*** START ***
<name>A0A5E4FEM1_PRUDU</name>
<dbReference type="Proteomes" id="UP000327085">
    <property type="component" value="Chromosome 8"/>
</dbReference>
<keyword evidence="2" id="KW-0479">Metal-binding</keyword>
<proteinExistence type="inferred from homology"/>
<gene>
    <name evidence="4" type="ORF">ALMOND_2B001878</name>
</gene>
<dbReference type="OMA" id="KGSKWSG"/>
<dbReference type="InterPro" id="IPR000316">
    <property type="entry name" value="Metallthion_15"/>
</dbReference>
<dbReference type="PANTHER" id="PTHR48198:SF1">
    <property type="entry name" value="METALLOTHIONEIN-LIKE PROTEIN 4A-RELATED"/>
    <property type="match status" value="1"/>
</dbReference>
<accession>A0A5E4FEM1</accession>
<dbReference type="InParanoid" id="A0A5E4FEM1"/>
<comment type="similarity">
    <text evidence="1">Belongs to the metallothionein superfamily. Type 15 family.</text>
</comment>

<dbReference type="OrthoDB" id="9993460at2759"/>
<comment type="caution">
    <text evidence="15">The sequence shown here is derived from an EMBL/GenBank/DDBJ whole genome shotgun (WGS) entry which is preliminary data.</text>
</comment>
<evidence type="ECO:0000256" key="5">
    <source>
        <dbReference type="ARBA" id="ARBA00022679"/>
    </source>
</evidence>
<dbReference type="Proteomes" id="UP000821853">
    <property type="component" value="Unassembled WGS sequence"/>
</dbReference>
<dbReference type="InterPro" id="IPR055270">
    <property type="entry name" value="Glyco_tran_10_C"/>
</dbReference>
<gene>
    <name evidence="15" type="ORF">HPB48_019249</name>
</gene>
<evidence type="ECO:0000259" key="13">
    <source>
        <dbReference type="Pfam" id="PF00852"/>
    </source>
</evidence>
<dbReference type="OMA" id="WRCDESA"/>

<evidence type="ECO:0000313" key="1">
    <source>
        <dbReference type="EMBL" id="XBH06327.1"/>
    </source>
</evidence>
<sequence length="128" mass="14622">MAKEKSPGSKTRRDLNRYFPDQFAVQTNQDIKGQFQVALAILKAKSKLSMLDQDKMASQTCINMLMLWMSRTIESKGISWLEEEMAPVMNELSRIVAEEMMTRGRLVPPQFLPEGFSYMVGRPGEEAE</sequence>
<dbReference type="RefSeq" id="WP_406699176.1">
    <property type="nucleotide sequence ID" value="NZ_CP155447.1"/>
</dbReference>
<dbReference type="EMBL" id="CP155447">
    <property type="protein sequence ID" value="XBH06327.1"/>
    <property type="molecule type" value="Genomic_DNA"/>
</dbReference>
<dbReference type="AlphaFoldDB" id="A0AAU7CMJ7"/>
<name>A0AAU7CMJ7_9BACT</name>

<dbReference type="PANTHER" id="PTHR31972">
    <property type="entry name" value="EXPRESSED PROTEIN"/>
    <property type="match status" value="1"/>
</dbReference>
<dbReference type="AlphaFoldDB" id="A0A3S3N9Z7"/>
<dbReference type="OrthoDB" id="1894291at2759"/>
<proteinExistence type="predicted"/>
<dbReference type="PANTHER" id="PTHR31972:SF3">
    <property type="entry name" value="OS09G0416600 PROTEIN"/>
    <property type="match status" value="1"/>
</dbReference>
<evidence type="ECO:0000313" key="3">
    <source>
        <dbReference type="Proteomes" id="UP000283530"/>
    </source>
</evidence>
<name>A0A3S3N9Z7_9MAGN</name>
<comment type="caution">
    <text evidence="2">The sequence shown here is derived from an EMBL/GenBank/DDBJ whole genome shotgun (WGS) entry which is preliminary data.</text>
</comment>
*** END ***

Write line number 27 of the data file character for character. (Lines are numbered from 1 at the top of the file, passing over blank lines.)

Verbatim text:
<evidence type="ECO:0000256" key="5">